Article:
I share this optimism about Thailand and Malaysia and Vietnam. But I also see China manufacturing continuing to upgrade over the next ten years. In The New Role Of Written Contracts For Product Purchases In China, we just the other day wrote how those Chinese factories are changing to suit Western needs will thrive and those that don’t won’t. I also see China continuing to develop as a consumer and product market and that alone will influence decisions to manufacture in China. But on the flip side, I am a raging bull when it comes to ASEAN. I recently spent considerable time in Thailand, Vietnam, and Myanmar and I am convinced that if those countries can solve (or even just improve upon) their political issues, they will boom. Here are my notes from a portion of those trips

Bangkok.

The Good:  Bangkok is booming economically and if it can deal with its political problems and its pocket of violent Muslim extremists  in the South, it will continue to thrive. ASEAN (Brunei, Cambodia, Indonesia, Laos, Malaysia, Myanmar, Philippines, Singapore, Thailand, and Viet Nam) is going to become one common market by 2015 and many multinationals are already looking to take advantage of this. Singapore will be where the largest and wealthiest of the multinationals set up their ASEAN headquarters, but I see many a smaller company choosing Bangkok because it is so much cheaper, and yet still a fairly easy city for foreigners. I have a friend who lives in a very nice, 2 bedroom, 2 bath condo, right off Wireless Road (one of Bangkok’s nicest areas) and pays only USD$1200 per month. Bangkok even has excellent healthcare. And the food is off the charts incredible, if you (like me) love spicy.

The Bad: Thailand is rightfully proud of its history of withstanding colonization and that means it often does things its own ways. In practical terms, that means things like Bangkok’s street system are like just about nowhere else. Get used to hot and humid.

The Random: Seems more flights land late at night in Bangkok than anywhere else. I am told not to complain about this because late night landings are the best way to avoid the traffic. As fewer and fewer people continue believing China’s economic growth-line will perpetually point straight up while its costs remain flat, the concept of a China Plus One strategy is gaining considerable currency. ASEAN is becoming the plus one.

 

Yangon.

The Good: The people. The food. The sights. The new. The temples.

The Bad: The business climate.

The Random: A surprisingly decent local wine. The world’s most (only) patient cab drivers. Twice I got stuck in horrible traffic due to accidents/rain and this was after having negotiated ridiculously low flat fees (USD$1.80). If this had happened in Beijing, I probably would have been tossed out of the car in the middle of the freeway in the pouring rain. Instead, the cabbies were polite as could be the whole time. Both times I paid them double on the fares and both times the drivers were as gracious as could be. I know it makes me sound like a complete hick to say that the people are nice, but dammit, the people are nice.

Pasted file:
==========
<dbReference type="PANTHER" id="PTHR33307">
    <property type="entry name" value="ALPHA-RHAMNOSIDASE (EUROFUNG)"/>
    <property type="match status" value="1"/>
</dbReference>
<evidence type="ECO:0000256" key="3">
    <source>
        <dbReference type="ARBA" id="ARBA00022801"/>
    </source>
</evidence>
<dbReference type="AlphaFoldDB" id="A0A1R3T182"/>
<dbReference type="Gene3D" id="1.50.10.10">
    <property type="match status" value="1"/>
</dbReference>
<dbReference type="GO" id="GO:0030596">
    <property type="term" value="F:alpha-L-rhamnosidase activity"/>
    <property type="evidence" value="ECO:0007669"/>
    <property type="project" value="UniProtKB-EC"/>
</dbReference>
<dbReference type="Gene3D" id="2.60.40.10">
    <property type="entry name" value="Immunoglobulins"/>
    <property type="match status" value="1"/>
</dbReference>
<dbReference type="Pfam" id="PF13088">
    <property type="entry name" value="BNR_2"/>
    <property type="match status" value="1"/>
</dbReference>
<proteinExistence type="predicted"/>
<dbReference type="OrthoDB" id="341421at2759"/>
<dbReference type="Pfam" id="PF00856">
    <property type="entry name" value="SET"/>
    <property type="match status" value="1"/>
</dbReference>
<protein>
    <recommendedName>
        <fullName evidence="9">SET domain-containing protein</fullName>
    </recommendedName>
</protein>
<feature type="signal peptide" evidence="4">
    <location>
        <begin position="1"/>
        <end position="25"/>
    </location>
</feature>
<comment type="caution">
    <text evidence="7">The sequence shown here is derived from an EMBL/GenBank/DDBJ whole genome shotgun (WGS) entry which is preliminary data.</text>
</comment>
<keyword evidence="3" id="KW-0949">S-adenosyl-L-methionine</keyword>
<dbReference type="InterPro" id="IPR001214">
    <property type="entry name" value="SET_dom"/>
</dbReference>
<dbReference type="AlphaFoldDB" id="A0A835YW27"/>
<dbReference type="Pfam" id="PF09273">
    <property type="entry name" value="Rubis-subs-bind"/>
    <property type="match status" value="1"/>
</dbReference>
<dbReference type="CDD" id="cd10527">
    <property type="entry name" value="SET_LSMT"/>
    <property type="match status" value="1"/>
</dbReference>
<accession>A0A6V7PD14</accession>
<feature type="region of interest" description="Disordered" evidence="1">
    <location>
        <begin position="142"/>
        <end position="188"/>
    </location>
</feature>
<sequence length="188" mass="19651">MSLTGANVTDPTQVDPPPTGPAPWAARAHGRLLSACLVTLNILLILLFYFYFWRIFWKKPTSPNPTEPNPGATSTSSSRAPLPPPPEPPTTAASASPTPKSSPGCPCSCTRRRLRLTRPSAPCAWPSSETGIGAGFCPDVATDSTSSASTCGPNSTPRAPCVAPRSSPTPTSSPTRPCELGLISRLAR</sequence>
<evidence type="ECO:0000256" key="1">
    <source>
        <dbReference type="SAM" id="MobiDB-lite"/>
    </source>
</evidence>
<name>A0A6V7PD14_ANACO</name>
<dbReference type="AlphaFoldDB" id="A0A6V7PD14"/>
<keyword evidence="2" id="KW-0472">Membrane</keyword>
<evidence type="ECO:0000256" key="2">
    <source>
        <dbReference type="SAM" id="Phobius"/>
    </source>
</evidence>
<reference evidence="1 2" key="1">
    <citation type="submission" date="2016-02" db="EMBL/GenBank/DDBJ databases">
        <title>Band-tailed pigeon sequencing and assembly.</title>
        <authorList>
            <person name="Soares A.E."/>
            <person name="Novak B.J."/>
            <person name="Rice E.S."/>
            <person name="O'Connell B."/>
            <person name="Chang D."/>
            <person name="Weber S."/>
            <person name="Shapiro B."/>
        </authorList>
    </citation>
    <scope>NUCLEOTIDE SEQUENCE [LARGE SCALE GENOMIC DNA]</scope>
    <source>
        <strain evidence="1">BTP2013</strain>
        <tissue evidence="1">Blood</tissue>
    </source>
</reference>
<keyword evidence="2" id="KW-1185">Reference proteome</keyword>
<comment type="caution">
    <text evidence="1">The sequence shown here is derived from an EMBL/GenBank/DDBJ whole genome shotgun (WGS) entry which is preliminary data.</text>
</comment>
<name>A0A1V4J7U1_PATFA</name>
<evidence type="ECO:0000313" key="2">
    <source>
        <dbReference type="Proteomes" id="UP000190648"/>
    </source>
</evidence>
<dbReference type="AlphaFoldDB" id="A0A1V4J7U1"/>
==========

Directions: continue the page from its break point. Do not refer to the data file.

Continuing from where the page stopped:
Hardly a day goes by without one of our clients expressing an interest in Vietnam or Mexico or Thailand. Perhaps the best “leading” measure of that interest is the trademark registrations we do in countries other than China. This makes for a great leading indicator because companies will often register their trademarks when they become serious about a country, but before they actually start doing business with it. For why this is the case, check out WHEN To Apply for a China Trademark. I estimate that in the last year, my law firm has registered at least double the trademarks in Asian countries other than China than it did in the preceding year.  So yes, southeast Asia is hot. But, contrary to Dan, I see spiraling synergies between southeast Asia and ASEAN on the one hand and China on the other, not a zero sum game.
What are you seeing out there?
What do you think?
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Photo of Dan Harris Dan Harris

Dan is a founder of Harris Bricken, an international law firm with lawyers in Los Angeles, Portland, San Francisco, Seattle, China and Spain.

He primarily represents companies doing business in emerging market countries, having spent years building and maintaining a global, professional network. 

Dan is a founder of Harris Bricken, an international law firm with lawyers in Los Angeles, Portland, San Francisco, Seattle, China and Spain.

He primarily represents companies doing business in emerging market countries, having spent years building and maintaining a global, professional network.  His work has been as varied as securing the release of two improperly held helicopters in Papua New Guinea, setting up a legal framework to move slag from Canada to Poland’s interior, overseeing hundreds of litigation and arbitration matters in Korea, helping someone avoid terrorism charges in Japan, and seizing fish product in China to collect on a debt.

He was named as one of only three Washington State Amazing Lawyers in International Law, is AV rated by Martindale-Hubbell Law Directory (its highest rating), is rated 10.0 by AVVO.com (also its highest rating), and is a recognized SuperLawyer.

Dan is a frequent writer and public speaker on doing business in Asia and constantly travels between the United States and Asia. He most commonly speaks on China law issues and is the lead writer of the award winning China Law Blog. Forbes Magazine, Fortune Magazine, the Wall Street Journal, Investors Business Daily, Business Week, The National Law Journal, The Washington Post, The ABA Journal, The Economist, Newsweek, NPR, The New York Times and Inside Counsel have all interviewed Dan regarding various aspects of his international law practice.

Dan is licensed in Washington, Illinois, and Alaska.

In tandem with the international law team at his firm, Dan focuses on setting up/registering companies overseas (via WFOEs, Rep Offices or Joint Ventures), drafting international contracts (NDAs, OEM Agreements, licensing, distribution, etc.), protecting IP (trademarks, trade secrets, copyrights and patents), and overseeing M&A transactions.